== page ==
Fair Foods- MYO Fried Dough

THIS POST MAY CONTAIN AFFILIATE LINKS. FULL DISCLOSURE HERE
4 (80%) 26 vote[s]

Fair foods are the things that memories are made of, summer festivals and gatherings with delectable morsels that you have a tendency to eat just once or twice per year. However, as we age, we have a tendency to forgo those fun little carnivals with their delicious tempting smells. Here’s how you can still enjoy the flavor, without the $5-8 price tag…
fair-foods-myo-fried-dough

Growing up in New England, these were referred to as Doughboys, upon moving south I discovered they were frequently referred to as Elephant Ears.

However, upon visiting other areas of the country, I’ve seen them called Navajo Fry Bread, Cinnamon Sugar pull apart bread, Fried Dough, Johnnie Cakes, Zeppolli, Beaver Tails, bannock or even sopapilla. No matter what you call it in your area, we called it DELICIOUS!

You’ll Need:

1 cup unbleached flour
1/4 teaspoon salt
1 teaspoon powdered milk
1 teaspoon baking powder
1/2 cup water
Vegetable oil for frying
Extra flour to flour your hands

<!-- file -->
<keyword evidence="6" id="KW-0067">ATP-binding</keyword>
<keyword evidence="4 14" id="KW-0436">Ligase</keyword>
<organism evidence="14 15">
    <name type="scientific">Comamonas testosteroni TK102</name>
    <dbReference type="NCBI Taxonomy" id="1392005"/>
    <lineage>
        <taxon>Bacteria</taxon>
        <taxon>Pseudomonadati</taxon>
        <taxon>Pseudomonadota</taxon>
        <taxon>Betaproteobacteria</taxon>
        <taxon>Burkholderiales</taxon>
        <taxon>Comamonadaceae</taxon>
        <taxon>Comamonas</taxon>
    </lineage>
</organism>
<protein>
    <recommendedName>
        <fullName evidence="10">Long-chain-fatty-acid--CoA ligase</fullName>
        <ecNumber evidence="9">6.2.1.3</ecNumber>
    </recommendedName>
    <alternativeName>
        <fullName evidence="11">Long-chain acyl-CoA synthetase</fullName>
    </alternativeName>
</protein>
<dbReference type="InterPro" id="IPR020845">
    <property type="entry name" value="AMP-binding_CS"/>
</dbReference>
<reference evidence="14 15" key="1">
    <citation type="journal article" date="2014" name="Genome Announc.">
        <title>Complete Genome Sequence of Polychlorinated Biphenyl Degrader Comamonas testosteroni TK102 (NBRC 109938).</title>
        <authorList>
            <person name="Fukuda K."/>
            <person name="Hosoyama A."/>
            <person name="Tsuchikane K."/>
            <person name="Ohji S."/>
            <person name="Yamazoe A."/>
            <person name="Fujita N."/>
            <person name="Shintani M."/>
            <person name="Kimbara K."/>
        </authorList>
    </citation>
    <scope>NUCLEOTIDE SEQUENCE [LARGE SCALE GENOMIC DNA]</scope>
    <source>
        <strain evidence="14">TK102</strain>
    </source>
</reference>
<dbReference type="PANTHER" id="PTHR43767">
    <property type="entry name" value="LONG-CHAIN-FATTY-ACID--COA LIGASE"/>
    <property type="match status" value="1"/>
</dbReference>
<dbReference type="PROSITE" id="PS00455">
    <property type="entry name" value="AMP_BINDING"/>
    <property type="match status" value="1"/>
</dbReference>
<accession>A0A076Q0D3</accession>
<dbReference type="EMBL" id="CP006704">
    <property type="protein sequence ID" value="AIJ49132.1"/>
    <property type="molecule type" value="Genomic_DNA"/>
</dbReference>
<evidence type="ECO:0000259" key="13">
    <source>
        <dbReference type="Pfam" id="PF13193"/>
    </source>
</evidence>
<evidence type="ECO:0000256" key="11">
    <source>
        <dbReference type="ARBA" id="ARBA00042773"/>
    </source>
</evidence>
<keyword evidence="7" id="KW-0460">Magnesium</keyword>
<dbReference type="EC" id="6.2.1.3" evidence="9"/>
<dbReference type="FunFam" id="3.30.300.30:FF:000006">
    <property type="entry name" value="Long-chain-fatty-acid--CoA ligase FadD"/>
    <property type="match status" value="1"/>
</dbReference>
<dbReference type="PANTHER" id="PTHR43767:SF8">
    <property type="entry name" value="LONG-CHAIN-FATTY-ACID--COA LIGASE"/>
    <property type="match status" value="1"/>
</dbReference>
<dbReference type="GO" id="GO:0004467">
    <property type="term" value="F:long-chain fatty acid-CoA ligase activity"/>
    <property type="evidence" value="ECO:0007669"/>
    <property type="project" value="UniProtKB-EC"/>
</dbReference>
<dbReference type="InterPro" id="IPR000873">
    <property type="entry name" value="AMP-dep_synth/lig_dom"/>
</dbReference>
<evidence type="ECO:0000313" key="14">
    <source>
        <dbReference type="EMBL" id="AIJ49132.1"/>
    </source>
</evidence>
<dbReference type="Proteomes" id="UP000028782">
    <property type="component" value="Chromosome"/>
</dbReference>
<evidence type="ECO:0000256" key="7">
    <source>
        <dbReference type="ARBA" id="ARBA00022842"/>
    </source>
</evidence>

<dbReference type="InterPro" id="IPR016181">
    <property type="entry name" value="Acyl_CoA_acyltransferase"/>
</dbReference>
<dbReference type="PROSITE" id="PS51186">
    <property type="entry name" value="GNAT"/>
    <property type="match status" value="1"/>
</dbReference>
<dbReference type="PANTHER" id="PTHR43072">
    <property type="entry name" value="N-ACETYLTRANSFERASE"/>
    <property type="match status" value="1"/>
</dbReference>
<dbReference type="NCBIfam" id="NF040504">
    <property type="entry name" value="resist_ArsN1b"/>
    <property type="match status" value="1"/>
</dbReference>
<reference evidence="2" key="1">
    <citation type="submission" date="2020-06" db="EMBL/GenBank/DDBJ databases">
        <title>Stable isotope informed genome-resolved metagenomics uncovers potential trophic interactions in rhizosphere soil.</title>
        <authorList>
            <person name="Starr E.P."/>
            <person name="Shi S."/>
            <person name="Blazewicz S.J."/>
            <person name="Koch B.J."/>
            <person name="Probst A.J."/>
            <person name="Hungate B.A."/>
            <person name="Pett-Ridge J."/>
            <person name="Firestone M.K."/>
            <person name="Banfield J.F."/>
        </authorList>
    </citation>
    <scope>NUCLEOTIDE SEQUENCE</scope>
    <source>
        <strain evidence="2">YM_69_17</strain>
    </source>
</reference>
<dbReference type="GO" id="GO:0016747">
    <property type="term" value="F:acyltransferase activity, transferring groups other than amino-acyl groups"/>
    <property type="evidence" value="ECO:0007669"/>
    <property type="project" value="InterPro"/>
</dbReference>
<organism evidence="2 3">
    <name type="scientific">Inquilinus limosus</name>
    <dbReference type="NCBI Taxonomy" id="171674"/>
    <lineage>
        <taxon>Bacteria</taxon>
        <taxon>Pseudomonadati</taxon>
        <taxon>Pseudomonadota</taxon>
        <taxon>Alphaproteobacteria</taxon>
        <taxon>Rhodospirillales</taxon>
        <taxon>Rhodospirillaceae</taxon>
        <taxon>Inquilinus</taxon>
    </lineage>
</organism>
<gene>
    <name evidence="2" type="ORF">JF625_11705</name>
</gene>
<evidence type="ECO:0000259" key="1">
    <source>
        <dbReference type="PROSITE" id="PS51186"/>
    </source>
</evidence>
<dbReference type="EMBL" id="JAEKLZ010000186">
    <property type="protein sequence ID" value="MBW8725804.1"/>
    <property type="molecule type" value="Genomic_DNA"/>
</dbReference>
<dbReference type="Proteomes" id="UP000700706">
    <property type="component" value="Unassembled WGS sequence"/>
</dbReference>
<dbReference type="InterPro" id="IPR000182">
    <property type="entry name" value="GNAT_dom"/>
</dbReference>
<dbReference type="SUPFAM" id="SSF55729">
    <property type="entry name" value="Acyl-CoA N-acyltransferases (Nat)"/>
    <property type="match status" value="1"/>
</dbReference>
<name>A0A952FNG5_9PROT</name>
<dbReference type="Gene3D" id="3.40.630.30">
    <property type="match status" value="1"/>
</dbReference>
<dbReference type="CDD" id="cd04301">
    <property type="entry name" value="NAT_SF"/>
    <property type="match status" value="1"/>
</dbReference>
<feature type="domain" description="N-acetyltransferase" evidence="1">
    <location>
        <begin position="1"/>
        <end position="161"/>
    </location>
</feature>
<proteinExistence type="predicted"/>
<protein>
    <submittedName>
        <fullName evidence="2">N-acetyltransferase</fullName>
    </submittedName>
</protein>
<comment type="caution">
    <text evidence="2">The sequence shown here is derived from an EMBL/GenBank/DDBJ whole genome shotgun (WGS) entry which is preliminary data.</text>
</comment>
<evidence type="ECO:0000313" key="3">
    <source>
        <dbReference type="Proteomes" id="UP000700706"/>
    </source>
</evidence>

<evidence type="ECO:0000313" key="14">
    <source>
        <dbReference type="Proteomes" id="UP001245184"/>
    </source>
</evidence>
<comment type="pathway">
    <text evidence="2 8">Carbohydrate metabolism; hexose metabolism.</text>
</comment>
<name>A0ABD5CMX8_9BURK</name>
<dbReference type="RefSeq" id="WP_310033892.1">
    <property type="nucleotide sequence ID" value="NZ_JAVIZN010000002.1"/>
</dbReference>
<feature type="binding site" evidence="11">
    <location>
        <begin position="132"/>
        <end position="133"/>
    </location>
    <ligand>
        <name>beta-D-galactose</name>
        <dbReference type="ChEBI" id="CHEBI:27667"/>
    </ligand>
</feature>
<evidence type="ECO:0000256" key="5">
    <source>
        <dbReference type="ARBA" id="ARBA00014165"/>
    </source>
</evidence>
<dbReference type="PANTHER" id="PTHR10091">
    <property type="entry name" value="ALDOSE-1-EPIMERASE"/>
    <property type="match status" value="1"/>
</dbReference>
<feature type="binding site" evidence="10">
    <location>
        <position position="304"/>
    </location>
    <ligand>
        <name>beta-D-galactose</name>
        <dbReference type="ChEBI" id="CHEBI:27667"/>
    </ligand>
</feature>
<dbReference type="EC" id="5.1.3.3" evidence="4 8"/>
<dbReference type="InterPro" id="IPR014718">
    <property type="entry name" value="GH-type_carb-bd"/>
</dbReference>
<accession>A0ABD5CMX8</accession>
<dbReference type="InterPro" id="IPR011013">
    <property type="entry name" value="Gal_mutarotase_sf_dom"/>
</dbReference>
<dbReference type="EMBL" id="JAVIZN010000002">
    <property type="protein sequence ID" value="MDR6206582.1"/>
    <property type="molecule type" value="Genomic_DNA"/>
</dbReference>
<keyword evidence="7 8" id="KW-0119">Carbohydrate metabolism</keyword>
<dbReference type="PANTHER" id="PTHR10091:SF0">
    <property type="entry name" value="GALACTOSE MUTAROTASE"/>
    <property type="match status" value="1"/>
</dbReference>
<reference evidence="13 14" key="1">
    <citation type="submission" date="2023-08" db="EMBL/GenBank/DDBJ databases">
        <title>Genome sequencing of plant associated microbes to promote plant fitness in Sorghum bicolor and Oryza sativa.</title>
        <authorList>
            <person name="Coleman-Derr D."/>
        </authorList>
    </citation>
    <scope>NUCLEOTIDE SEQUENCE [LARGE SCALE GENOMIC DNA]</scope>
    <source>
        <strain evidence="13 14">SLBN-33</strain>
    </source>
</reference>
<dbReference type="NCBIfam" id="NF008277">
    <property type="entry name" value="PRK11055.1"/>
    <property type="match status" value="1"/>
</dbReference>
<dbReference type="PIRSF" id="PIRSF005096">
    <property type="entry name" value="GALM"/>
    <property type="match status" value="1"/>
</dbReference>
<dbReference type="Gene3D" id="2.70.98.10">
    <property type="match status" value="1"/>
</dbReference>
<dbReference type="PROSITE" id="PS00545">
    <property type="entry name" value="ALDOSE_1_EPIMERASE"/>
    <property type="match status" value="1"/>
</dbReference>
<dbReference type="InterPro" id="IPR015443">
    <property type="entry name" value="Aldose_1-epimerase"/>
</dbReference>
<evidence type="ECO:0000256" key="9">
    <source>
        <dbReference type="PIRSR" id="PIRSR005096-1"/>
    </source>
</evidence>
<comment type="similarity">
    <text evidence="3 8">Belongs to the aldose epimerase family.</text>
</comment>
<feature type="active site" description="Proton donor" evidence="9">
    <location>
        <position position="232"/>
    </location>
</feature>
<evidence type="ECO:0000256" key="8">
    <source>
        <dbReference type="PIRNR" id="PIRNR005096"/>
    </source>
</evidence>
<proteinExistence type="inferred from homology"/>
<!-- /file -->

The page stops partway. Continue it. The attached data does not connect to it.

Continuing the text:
In a large bowl sift the flour, salt, powdered milk and baking powder together. Add the water, all at once and stir gently with a fork until the dough forms.

Coat your hands with flour and mix the dough to form a ball. Be sure to incorporate all the flour, but avoid over-handling the dough or kneading it. You want the dough to remain light and fluffy, kneading will cause a heavy, dense dough. The inside of the dough ball should still be sticky after it is formed, while the outside will be well floured.

Divide the dough into four (4) equal pieces. Gently stretch the dough into a disk shape using your well-floured hands. It should be approximately 5″x7″ in size. It doesn’t need to be round.

In a fryer or heavy pot heat a couple inches of vegetable oil to 350F on a Thermometer. Do not fry in oil that is below this temperature as it will absorb into the fry bread rather than cooking the fry bread, resulting in a heavy greasy bread.

Deep fry until golden brown, flip and fry the other side. This takes but just a moment, do not overcook and do not flip more than once. Drain for a moment on paper towels and rub lightly with softened butter, dust with powdered sugar & cinnamon. Scrumptious!

THIS POST MAY CONTAIN AFFILIATE LINKS. FULL DISCLOSURE HERE
About Liss 3994 Articles
Melissa Burnell, known to her friends and fans as "Liss," grew up in Southern Maine, now residing in sunny South Carolina. As a busy Wife, Mother of two sons, an avid photographer, and self-employed entrepreneur, Liss understands the value of both time and money.

1 Comment

  1. In years past, you may also have seen them referred to as Knee Patches because the ladies would have a cloth on their knees, and pull the dough thin on their knee.

    Anne R

Leave a Reply

Your email address will not be published.


*